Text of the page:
Asset-Based Lending Sector Needs to Embrace Data and AI
Adjusting to more complex datasets should be a top priority in asset-based lending now that AI is set to become a bigger factor in borrower health, advises Tiger Group Executive Managing Director Bradley W. Snyder.
In an April 5 Industry Insights column for ABL Advisor (“What Asset-Based Lending Can Learn from AI in the Grocery Sector”), Snyder points to OpenAI’s bombshell release of ChatGPT and cites the more prominent role of AI-based tools in the grocery business.
“Bigger companies like Kroger and Walmart have long spent billions of dollars on data and tech,” he explains. “As AI and similar solutions have become more accessible, opportunities have started to emerge for smaller borrowers to get in on the act.”
Indeed, Snyder writes, independent grocery wholesalers and retailers are already taking advantage of a slew of digital solutions offered by Instacart—including a smart cart system created by artificial intelligence startup Caper AI.
The digitally-connected, AI-driven carts “are a far cry from what shoppers have been pushing around the supermarket ever since Sylvan Goldman of Oklahoma patented the grocery cart in 1940,” Snyder opines, likening the carts to “all-in-one tech platforms and computer servers on wheels.”
The executive describes driving out to a Cincinnati suburb on a recent business trip to visit a Kroger store that was piloting Caper AI’s tech. The latest iterations of the camera-equipped carts are able to auto-detect items by drawing from a deep-learning database of more than 20 million product images. “Shoppers can simply toss products into some versions of these carts—no barcode-scanning required—and they are instantly added to the bill,” Snyder notes.
While the system does make shopping easier, he adds, it also allows grocers to tap into the manifold benefits of deep learning. Caper AI’s technology analyzes shopping patterns and responds by recommending various products and deals—including targeted ads paid for by any of 5,500 CPG companies. “In addition to collecting shopper-purchase data, the Caper AI system tracks where people go in the store and collects other data that grocers can later use to manage inventory and optimize store layouts,” Snyder writes.
As he sees it, asset-based lenders and appraisal and disposition firms can count on retailers, grocers and other borrowers to get more sophisticated about collecting and analyzing customer and product data in the years ahead. An explosion of third-party vendors will give them more innovative, AI-based ways to collect and analyze massive amounts of information.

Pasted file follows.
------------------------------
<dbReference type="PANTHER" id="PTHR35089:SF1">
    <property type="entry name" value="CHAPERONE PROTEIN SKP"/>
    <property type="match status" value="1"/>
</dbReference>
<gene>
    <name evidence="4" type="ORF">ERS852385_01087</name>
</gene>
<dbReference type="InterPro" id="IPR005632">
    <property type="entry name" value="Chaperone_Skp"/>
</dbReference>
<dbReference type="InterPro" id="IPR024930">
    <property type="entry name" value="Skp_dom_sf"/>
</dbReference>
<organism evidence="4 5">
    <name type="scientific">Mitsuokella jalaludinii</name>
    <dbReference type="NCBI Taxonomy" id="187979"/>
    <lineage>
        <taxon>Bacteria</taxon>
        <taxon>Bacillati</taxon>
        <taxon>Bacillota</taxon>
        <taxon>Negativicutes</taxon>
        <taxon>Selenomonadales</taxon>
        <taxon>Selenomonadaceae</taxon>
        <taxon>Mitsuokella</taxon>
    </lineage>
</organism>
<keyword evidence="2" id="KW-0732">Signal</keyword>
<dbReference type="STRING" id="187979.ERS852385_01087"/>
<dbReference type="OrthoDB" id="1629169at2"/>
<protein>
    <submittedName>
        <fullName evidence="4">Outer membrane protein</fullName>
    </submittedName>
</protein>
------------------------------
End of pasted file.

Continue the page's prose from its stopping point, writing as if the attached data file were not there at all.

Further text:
That means assessments of borrower health and asset value will increasingly need to account for the role of AI and tech at the company. “Is the borrower woefully behind on these fronts or pushing ahead?” Snyder asks. “To what extent have merchants used these tools to unlock the full potential of their inventory or customer base? What is the potential value of the data the company has collected and the systems it employs? Is this information actionable?”
In response, appraisal and disposition firms that already employ in-house and consultant experts on FF&E, retail inventories and all manner of industrial equipment will need to bring on board expertise more typical of a data scientist than a merchant, he writes.
Tiger, for one, has ramped up its data-collection and analysis capabilities by hiring quants and developing new systems that leverage deep-learning methodologies and terabytes of increasingly available borrower data. Tiger is now working with a raft of borrowers to dramatically improve their performance in areas such as inventory rebalancing, customer segmentation, advertising and marketing analysis, and more.
Concludes Snyder: “As the ABL sector evolves, merchants will still make plenty of valid assessments based on their gut feelings and years of experience. In other cases, though, the Aha! moment will come from an AI that has sifted through an ocean of data in a matter of seconds.”